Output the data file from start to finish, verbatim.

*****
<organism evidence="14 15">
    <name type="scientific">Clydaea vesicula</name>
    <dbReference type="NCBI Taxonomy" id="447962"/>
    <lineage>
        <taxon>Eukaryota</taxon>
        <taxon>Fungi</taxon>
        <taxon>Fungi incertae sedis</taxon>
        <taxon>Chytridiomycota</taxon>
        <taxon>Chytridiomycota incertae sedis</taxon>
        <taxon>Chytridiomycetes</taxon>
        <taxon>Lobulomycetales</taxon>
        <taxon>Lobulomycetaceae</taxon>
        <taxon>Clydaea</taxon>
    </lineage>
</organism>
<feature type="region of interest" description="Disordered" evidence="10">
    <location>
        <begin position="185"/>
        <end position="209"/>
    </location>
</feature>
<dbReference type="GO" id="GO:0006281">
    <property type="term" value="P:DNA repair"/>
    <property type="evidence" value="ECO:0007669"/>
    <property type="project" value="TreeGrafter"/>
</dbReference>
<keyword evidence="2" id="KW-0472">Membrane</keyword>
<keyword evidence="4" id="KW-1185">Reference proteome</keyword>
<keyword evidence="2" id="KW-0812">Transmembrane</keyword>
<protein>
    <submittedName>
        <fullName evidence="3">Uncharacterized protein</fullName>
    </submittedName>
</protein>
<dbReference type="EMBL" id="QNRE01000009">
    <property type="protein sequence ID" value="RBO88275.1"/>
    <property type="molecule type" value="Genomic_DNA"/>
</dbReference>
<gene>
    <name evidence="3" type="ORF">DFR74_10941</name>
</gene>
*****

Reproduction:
<organism evidence="14 15">
    <name type="scientific">Clydaea vesicula</name>
    <dbReference type="NCBI Taxonomy" id="447962"/>
    <lineage>
        <taxon>Eukaryota</taxon>
        <taxon>Fungi</taxon>
        <taxon>Fungi incertae sedis</taxon>
        <taxon>Chytridiomycota</taxon>
        <taxon>Chytridiomycota incertae sedis</taxon>
        <taxon>Chytridiomycetes</taxon>
        <taxon>Lobulomycetales</taxon>
        <taxon>Lobulomycetaceae</taxon>
        <taxon>Clydaea</taxon>
    </lineage>
</organism>
<feature type="region of interest" description="Disordered" evidence="10">
    <location>
        <begin position="185"/>
        <end position="209"/>
    </location>
</feature>
<dbReference type="GO" id="GO:0006281">
    <property type="term" value="P:DNA repair"/>
    <property type="evidence" value="ECO:0007669"/>
    <property type="project" value="TreeGrafter"/>
</dbReference>
<keyword evidence="2" id="KW-0472">Membrane</keyword>
<keyword evidence="4" id="KW-1185">Reference proteome</keyword>
<keyword evidence="2" id="KW-0812">Transmembrane</keyword>
<protein>
    <submittedName>
        <fullName evidence="3">Uncharacterized protein</fullName>
    </submittedName>
</protein>
<dbReference type="EMBL" id="QNRE01000009">
    <property type="protein sequence ID" value="RBO88275.1"/>
    <property type="molecule type" value="Genomic_DNA"/>
</dbReference>
<gene>
    <name evidence="3" type="ORF">DFR74_10941</name>
</gene>